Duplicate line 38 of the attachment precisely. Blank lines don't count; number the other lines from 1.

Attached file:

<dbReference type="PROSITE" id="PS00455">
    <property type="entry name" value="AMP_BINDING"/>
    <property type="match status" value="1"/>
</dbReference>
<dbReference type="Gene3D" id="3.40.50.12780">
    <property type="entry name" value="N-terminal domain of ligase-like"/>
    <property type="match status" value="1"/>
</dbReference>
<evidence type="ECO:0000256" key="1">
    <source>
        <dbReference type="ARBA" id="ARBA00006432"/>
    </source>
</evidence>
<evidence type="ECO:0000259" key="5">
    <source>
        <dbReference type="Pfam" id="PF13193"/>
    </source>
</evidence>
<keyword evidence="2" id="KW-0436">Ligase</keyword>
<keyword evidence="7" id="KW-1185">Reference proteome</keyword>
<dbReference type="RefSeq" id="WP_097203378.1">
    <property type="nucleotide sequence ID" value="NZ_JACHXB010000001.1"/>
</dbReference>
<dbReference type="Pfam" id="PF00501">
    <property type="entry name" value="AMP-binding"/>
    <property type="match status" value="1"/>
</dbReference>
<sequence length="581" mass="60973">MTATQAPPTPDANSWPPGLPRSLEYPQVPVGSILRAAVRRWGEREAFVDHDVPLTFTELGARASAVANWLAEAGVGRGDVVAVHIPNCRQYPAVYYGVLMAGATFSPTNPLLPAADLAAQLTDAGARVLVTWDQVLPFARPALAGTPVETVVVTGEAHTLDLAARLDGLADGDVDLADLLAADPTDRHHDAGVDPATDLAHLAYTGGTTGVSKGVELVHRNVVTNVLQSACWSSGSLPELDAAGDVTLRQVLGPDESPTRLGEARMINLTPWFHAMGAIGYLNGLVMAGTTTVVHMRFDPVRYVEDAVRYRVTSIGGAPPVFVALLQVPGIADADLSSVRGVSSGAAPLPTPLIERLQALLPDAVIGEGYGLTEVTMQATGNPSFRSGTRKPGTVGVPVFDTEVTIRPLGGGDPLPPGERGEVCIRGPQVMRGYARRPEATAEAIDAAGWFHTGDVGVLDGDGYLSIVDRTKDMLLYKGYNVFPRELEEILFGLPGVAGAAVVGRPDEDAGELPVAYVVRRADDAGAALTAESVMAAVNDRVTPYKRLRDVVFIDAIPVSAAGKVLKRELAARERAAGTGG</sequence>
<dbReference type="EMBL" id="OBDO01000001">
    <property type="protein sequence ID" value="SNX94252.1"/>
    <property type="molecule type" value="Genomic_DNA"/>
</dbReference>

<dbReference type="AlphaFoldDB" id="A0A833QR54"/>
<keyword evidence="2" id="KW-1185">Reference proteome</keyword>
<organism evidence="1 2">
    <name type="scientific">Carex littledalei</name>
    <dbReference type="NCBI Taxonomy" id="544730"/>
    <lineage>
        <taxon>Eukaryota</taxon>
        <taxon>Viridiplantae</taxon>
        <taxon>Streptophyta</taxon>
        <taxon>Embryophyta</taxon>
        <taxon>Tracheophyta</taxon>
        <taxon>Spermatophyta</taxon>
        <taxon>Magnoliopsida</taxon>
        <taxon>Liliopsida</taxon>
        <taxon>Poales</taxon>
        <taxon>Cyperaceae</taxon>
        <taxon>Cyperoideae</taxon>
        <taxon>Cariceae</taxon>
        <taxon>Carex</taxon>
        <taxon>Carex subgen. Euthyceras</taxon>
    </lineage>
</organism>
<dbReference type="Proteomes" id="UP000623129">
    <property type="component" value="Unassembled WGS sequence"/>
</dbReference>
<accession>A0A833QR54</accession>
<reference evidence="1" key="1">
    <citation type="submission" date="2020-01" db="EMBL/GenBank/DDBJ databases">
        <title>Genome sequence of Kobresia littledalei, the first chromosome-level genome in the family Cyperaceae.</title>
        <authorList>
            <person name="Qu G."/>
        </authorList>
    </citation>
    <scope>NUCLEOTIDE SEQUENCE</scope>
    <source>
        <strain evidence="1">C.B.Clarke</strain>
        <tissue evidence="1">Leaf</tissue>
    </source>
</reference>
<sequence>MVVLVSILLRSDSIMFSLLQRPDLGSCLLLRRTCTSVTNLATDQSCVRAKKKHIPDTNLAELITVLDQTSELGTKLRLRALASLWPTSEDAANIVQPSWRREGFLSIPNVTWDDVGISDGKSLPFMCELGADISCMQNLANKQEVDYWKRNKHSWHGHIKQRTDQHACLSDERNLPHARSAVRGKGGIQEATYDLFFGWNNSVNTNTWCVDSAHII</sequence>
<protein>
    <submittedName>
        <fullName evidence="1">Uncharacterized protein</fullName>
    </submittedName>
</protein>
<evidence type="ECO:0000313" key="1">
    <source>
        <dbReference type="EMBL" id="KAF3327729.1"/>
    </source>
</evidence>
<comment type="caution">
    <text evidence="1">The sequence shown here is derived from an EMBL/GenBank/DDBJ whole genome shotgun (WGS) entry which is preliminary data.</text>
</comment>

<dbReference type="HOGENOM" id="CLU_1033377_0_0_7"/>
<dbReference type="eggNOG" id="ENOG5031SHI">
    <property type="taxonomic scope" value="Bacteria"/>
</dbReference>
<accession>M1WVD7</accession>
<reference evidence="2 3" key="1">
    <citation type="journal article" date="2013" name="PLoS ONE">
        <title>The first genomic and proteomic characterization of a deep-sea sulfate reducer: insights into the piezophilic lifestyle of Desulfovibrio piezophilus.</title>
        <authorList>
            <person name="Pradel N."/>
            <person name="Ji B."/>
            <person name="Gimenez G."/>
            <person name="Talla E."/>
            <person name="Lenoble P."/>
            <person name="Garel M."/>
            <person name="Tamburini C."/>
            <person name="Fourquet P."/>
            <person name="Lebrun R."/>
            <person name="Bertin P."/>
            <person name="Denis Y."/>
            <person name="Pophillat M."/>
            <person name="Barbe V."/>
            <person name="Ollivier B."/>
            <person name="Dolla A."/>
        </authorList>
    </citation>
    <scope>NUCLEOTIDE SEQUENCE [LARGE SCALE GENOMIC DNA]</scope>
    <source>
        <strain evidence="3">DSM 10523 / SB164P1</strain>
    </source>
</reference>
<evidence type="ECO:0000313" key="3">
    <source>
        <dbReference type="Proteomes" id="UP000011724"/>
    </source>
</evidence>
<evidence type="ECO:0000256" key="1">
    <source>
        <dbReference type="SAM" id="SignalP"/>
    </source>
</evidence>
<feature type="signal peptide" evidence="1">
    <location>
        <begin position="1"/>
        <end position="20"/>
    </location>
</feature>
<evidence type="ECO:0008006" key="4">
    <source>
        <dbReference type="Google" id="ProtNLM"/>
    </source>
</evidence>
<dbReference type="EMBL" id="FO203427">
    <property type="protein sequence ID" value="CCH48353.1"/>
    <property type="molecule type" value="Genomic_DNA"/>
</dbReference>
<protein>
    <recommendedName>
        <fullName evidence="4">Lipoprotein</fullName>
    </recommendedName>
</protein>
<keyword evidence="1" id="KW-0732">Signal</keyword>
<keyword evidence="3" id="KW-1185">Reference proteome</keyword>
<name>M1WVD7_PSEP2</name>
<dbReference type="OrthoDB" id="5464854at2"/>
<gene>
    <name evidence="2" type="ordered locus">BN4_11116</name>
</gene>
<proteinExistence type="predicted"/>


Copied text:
    <lineage>